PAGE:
Art Theft: The Most Interesting and Famous Cases in History



Art theft is an complex and ancient criminal activity. When you take a look at the some of the most popular cases of art thefts in history, you see completely prepared operations that include art dealerships, art fakers, mobsters, ransoms, and millions of dollars. Here you can read about a few of the most well-known cases of art theft in the history.

The First Theft:
The first documented case of art theft remained in 1473, when 2 panels of altarpiece of the Last Judgment by the Dutch painter Hans Memling were taken. While the triptych was being transported by ship from the Netherlands to Florence, the ship was attacked by pirates who took it to the Gdansk cathedral in Poland. Nowadays, the piece is revealed at the National Museum in Gdansk where it was just recently moved from the Basilica of the Assumption.

The The Majority Of Famous Theft:
The most famous story of art theft includes among the most famous paintings in the world and one of the most famous artists in history as a suspect. In the night of August 21, 1911, the Mona Lisa was taken from the Louver. Right after, Pablo Picasso was arrested and questioned by the cops, but was launched quickly.

It took about two years up until the mystery was resolved by the Parisian authorities. It turned out that the 30 × 21 inch painting was taken by among the museum staff members by the name of Vincenzo Peruggia, who just brought it concealed under his coat. Peruggia did not work alone. The criminal activity was thoroughly conducted by a infamous con male, Eduardo de Valfierno, who was sent by an art faker who planned to make copies and sell them as if they were the original painting.

While Yves Chaudron, the art faker, was busy developing copies for the well-known work of art, Mona Lisa was still concealed at Peruggias apartment or condo. After 2 years where Peruggia did not hear from Chaudron, he attempted to make the very best out of his taken great. Eventually, Peruggia was captured by the authorities while attempting to offer the painting to an art dealer from Florence, Italy. The Mona Lisa was returned to the Louver in 1913.

The Greatest Kurt Criter Theft in the U.S.A:
The biggest art theft in United States occurred at the Isabella Stewart Gardner Museum. On the night of March 18, 1990, a group of burglars using cops uniforms got into the museum and took thirteen paintings whose cumulative worth was approximated at around 300 million dollars. The thieves took two paintings and one print by Rembrandt, and works of Vermeer, Manet, Degas, Govaert Flinck, along with a French and a Chinese artifact.

Since yet, none of the paintings have actually been found and the case is still unsolved. According to current rumors, the FBI are investigating the possibility that the Boston Mob along with French art dealerships are connected to the criminal offense.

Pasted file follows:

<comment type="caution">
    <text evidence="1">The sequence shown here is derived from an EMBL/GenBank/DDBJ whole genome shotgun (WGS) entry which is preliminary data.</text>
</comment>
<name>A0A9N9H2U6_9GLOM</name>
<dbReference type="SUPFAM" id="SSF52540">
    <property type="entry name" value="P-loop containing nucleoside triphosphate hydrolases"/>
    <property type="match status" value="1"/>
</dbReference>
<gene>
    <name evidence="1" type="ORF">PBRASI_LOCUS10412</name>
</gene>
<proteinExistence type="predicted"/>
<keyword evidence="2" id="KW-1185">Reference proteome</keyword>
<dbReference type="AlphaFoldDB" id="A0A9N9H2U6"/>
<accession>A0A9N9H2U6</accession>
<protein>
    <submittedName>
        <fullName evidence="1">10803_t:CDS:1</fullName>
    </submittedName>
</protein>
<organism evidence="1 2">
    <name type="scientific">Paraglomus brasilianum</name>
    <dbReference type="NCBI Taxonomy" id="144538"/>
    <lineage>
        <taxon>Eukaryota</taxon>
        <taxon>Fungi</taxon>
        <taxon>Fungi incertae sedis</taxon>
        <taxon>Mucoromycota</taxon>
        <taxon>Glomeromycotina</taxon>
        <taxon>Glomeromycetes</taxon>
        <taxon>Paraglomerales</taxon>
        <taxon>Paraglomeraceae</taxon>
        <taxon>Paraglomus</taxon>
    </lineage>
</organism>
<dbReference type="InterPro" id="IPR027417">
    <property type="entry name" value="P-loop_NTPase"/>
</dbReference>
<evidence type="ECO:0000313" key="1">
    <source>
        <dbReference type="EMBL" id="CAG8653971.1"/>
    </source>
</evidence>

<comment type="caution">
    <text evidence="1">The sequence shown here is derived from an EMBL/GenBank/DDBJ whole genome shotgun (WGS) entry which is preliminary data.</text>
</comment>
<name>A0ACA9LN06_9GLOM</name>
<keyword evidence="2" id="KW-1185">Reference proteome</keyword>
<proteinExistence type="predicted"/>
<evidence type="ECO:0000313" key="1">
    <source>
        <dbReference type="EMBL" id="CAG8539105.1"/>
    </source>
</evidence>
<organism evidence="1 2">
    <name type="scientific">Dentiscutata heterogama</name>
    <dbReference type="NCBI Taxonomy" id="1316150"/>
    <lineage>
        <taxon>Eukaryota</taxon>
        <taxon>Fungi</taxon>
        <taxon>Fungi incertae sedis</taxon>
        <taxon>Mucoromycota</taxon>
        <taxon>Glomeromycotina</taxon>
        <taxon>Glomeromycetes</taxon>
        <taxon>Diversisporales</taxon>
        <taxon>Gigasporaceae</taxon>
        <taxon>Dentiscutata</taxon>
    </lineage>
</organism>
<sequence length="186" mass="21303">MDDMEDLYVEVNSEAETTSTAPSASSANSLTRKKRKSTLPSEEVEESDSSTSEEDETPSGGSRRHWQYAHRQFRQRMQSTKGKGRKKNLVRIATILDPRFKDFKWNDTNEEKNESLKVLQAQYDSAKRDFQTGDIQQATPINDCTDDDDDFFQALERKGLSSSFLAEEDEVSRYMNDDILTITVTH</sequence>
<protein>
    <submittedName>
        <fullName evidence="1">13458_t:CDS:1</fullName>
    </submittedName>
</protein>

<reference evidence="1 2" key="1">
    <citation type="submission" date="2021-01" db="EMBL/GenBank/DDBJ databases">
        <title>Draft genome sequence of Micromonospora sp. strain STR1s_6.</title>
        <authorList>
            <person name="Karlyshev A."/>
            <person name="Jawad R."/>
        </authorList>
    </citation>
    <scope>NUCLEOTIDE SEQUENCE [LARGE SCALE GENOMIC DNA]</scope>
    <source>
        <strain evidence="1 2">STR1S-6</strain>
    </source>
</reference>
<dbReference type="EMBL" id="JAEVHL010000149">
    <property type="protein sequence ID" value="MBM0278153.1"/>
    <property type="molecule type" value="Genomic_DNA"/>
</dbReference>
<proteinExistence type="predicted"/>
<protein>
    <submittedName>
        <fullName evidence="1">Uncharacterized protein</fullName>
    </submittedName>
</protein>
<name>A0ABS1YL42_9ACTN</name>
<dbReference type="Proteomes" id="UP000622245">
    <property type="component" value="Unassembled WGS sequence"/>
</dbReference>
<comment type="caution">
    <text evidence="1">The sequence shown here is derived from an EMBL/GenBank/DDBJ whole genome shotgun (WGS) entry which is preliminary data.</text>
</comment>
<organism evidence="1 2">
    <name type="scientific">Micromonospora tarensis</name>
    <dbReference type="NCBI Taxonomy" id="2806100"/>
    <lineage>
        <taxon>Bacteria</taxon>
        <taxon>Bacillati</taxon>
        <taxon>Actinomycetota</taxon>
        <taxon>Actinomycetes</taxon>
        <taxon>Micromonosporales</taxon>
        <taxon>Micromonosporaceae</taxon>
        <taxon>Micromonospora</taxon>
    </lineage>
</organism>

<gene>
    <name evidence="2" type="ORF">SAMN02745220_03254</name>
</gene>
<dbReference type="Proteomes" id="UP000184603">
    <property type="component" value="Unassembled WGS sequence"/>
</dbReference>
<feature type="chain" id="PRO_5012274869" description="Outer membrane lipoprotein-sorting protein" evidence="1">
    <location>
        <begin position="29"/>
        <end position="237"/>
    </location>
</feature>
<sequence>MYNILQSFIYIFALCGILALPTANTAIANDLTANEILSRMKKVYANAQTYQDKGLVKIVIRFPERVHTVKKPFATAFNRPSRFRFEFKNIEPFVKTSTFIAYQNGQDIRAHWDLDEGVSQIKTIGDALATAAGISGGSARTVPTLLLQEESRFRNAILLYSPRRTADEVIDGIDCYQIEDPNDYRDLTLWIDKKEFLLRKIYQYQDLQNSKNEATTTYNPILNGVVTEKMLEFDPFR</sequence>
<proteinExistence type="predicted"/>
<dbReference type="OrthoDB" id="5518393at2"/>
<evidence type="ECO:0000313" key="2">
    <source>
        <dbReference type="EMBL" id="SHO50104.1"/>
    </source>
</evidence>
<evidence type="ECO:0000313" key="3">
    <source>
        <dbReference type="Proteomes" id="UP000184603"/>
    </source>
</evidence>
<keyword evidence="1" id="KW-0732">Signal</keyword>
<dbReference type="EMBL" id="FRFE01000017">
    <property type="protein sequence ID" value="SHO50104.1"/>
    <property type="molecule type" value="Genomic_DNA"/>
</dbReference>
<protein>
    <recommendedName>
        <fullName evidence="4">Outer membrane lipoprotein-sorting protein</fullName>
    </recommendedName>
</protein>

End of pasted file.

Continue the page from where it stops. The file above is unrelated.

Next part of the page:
The Scream:
The painting by Edvard Munchs, The Scream, is most likely the most searched for painting by art thieves in history. It has been taken twice and was just recently recuperated. In 1994, during the Winter Season Olympics in Lillehammer, Norway, The Scream was stolen from an Oslo gallery by 2 burglars who broke through an open window, set off the alarm and left a note stating: thanks for the poor security.

3 months later on, the holders of the painting approached the Norwegian Federal government with an offer: 1 million dollars ransom for Edvard Munchs The Scream. The Federal government declined the deal, but the Norwegian police collaborated with the British Authorities and the Getty Museum to organize a sting operation that brought back https://www.yelp.com/biz/kurt-criter-denver-2 the painting to where it belongs.

10 years later on, The Scream was taken once again from the Munch Museum. This time, the robbers utilized a weapon and took another of Munchs painting with them. While Museum authorities awaiting the https://medium.com/@kurtcriter thieves to request ransom money, rumors claimed that both paintings were burned to hide proof. Eventually, the Norwegian authorities discovered the 2 paintings on August 31, 2006 however the realities on how they were recovered are not known.


When you look at the some of the most well-known cases of art thefts in history, you see completely planned operations that include art dealers, art fakers, mobsters, ransoms, and millions of dollars. The most popular story of art theft involves one of the most well-known paintings in the world and one of the most popular artists in history as a suspect. The criminal offense was thoroughly performed by a notorious con guy, Eduardo de Valfierno, who was sent out by an art faker who meant to make copies and sell them as if they were the initial painting.

Ultimately, Peruggia was captured by the cops while attempting to offer the painting to an art dealership from Florence, Italy. The painting by Edvard Munchs, The Scream, is most likely the most looked for after painting by art thieves in history.

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